A lot of it about
It’s hard to be sure what’s going on, but something most definitely is. The rate of coeliac disease has increased fourfold in the past 20 years, although it affects only around 1 per cent of the population, according to official figures. Dr Alessio Fasano, at the University of Maryland School of Medicine, puts it much higher at around 7 per cent, and the true figure is much higher still, as it’s recognized that just 24 per cent of cases are ever diagnosed.
Then there are the gluten-sensitives who complain of discomfort and stomach pains after eating gluten. Again, it’s hard to gauge the true extent of the problem, but it’s thought to be six times greater than for coeliac disease. Nearly 20 million Americans say they are gluten-sensitive, and a Mintel report in the UK estimated that 7 per cent of Britons complain that gluten triggers stomach problems, while a further 8 per cent avoid it as part of a ‘healthy lifestyle’. But whatever is happening is down to modern processes for making the standard loaf—that much seems clear.
In 1907, master baker John Kirkland calculated that the yeast quantity in the final dough that went into making a loaf was just 0.1 per cent. By 1996, this had increased to 2.38 per cent, an increase of 23 times over that used in Kirkland’s sponge-and-dough bread.
Milling methods were also beginning to change when Kirkland was making his bread. Before the invention of the roller milling used today, all flour was produced by crushing the wheat between revolving stones. All parts of the wheat—the bran, germ and starchy endosperm—were included in the mix, a process that gave its name to wholemeal, or whole-wheat, flour. With the roller system, which was first used in 1870, the wheat passed between pairs of steel cylinders which stripped the layers off the grain—yet most of the vitamins and minerals are found in the outer bran layers of wheat. So even back in those days, the goodness of bread was being depleted.
We have our methods
But the radical change happened much later, in 1961, when the British Baking Industries Research Association met at its Chorleywood, Hertfordshire, headquarters to devise a faster and more cost-effective way of making the standard loaf. They came up with a method that used low-protein wheat, an assortment of additives and high-speed mixing.
Commercially the Chorleywood method was a marvel; bread with apparent volume and lightness could be produced at high volume, very quickly and at very low cost. With the preservatives, the bread had a much longer shelf life and could also be used for days afterwards in the kitchen.
It’s virtually tasteless, however, and most of us have experienced that sensation when the bread seems to stick to the roof of our mouths. But it’s our guts that we need to be worried about. Just four ingredients—flour, water, salt and yeast—are needed to make bread, and even yeast isn’t necessary if the baker is using sourdough. Yet the Chorleywood method includes 12 separate types of ingredients—many of which don’t need to be revealed on any packaging labels—which could be playing havoc with our health.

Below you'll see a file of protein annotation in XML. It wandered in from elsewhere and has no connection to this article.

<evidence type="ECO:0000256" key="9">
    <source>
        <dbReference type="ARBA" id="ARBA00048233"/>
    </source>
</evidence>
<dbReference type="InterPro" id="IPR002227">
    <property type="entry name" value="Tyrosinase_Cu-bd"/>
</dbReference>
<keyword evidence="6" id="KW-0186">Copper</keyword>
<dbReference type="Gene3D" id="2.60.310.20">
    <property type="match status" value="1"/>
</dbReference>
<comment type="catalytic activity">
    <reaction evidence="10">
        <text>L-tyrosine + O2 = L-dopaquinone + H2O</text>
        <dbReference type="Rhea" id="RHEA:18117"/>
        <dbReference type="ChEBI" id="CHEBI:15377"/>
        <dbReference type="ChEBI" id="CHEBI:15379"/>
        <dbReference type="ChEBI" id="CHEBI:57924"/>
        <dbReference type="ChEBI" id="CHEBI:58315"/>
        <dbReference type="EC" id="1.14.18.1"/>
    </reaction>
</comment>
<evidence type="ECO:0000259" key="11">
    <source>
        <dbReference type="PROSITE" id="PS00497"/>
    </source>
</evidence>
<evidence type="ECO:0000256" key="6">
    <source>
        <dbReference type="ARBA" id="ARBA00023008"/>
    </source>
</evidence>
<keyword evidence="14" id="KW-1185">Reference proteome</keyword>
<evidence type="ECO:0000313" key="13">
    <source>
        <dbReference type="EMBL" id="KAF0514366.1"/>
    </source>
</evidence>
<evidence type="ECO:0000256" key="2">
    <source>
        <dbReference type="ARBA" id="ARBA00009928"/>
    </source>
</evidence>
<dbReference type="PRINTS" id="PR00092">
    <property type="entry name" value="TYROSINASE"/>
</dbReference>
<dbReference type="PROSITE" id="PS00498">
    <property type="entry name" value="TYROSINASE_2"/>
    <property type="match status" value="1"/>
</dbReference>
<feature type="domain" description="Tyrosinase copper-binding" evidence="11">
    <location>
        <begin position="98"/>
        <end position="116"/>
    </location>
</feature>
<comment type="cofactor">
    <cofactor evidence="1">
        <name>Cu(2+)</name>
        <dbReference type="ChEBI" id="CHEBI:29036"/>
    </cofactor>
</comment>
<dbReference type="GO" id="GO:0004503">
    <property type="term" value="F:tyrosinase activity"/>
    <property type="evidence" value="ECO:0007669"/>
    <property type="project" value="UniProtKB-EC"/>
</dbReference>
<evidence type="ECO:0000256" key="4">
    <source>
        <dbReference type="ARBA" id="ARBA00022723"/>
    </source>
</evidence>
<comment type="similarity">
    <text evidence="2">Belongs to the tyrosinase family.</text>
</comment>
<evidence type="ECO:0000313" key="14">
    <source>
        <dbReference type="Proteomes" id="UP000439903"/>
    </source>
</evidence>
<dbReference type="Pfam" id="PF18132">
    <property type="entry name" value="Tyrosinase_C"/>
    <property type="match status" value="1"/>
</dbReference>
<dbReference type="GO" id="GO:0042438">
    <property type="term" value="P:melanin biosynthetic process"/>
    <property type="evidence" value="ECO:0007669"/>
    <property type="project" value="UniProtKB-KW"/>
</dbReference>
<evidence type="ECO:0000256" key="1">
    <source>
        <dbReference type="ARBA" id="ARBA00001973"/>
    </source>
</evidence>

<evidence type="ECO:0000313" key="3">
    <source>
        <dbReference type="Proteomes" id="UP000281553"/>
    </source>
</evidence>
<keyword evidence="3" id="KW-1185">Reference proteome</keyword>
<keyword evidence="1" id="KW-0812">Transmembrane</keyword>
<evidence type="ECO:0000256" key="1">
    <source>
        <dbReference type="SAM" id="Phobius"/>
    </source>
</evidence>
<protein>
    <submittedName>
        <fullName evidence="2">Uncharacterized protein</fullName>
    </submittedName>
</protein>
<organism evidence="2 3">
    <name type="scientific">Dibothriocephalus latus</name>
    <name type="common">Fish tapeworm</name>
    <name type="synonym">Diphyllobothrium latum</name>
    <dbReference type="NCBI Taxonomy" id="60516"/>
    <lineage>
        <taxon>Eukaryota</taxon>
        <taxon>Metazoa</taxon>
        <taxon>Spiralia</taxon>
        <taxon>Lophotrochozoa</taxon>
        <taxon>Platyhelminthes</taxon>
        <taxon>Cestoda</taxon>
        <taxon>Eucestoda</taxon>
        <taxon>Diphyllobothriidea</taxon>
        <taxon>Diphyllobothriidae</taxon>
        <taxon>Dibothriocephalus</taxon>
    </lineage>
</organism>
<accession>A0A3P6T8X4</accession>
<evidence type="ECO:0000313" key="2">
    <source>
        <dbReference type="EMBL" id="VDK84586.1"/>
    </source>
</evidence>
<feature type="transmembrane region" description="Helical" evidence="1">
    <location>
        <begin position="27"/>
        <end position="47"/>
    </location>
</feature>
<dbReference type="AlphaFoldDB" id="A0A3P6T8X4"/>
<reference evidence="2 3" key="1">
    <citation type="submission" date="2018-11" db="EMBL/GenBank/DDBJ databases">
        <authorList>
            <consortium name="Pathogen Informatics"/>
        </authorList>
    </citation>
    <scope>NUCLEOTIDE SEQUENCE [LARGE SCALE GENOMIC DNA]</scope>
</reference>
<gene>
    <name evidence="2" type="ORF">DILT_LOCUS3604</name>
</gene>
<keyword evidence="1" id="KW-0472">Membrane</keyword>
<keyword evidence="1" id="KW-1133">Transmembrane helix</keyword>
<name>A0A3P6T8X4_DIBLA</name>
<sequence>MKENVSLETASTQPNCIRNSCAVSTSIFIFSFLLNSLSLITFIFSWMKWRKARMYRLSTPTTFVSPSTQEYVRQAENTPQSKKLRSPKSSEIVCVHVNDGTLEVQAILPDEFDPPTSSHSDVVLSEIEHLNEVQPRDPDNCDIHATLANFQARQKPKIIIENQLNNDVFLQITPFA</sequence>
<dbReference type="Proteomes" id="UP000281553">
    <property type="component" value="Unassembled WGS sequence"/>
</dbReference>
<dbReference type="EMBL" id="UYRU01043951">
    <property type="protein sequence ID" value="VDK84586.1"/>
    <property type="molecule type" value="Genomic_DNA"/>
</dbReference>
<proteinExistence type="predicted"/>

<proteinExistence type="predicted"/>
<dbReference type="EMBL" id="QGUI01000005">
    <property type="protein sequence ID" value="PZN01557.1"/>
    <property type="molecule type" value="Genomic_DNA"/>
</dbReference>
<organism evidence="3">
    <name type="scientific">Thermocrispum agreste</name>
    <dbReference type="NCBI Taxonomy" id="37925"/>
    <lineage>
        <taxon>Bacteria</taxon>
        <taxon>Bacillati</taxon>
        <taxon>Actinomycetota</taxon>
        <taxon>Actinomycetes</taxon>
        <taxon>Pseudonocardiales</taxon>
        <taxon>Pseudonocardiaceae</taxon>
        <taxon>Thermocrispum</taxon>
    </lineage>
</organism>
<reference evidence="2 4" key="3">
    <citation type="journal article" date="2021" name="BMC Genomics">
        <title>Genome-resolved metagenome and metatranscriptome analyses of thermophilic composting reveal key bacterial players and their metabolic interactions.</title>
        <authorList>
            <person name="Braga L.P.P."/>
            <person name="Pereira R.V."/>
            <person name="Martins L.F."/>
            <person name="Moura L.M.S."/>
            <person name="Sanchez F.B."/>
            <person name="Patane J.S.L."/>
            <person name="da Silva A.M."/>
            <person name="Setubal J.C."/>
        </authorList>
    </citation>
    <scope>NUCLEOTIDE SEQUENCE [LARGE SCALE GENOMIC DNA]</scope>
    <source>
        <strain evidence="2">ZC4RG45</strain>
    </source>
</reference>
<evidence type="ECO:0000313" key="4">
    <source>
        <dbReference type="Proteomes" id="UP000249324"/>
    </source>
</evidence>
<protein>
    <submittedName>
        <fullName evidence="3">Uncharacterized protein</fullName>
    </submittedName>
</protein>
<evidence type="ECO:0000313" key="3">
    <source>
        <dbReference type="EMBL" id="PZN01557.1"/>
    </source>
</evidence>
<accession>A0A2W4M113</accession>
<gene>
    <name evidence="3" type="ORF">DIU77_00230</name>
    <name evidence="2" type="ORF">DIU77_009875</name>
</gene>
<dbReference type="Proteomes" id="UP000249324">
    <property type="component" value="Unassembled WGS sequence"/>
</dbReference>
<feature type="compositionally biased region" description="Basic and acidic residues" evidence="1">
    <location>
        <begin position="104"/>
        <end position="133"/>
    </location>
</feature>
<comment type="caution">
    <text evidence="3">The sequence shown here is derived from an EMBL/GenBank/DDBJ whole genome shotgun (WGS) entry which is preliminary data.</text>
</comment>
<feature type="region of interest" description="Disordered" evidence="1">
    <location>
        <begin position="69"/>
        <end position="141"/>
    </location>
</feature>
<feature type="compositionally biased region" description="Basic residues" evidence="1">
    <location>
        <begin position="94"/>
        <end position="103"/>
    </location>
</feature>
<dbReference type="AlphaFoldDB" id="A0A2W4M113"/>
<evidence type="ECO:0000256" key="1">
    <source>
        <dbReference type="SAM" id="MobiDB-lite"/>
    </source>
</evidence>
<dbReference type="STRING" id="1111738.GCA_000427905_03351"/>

The standard Chorleywood-method loaf includes:
• Improving (flour-treatment) agents (L-ascorbic acid, or E300)
• Bleach (chlorine dioxide gas)
• Reducing agent (L-cysteine hydrochloride, or E920)
• Soya flour
• Emulsifiers (diacetyl tartaric acid esters, sodium stearoyl-2 lactylate, glycerol monostearates, lecithins)
• Preservatives (calcium propionate)
• Enzymes (alpha-amylase, maltogenic amylase, oxidase, protease, peptidase, lipase, phospholipase, hemicellulose, xylanase, transglutaminase).
Andrew Whitley, who co-founded the Real Bread Campaign, says the enzymes are “modern baking’s big secret”. They don’t have to be disclosed on product labels because they can be classified under the umbrella term ‘processing aids’, whereas all additives must be declared.
The enzymes are used to help the bread stay softer for longer; one of them, phospholipase, is derived from pig pancreas (something that many vegetarians are unaware of as they tuck into their cheese sandwiches), while alpha-amylase is a known allergen. Transglutaminase, used to make the dough stretchier, turns the wheat protein toxic to people with severe gluten intolerance.3
And there’s another ingredient that even the Chorleywood creators hadn’t envisaged: the weed killer glyphosate, designated a ‘probable carcinogen’ by the World Health Organization. The UK’s Soil Association has discovered that glyphosate is in one in every three slices of bread, put there by farmers who spray directly onto wheat before harvesting.
All about gluten
Gluten, an elastic protein and one of four contained in wheat (the other three are albumin, globulin and gliadin), is produced when water is added to flour. In the body, it’s broken down into chains of amino acids known as ‘peptides’, and it’s always been assumed that these chains pass through our digestive system—unless you’re a coeliac sufferer, in which case your immune system ‘sees’ them as invading microbes and so mounts an inflammatory response.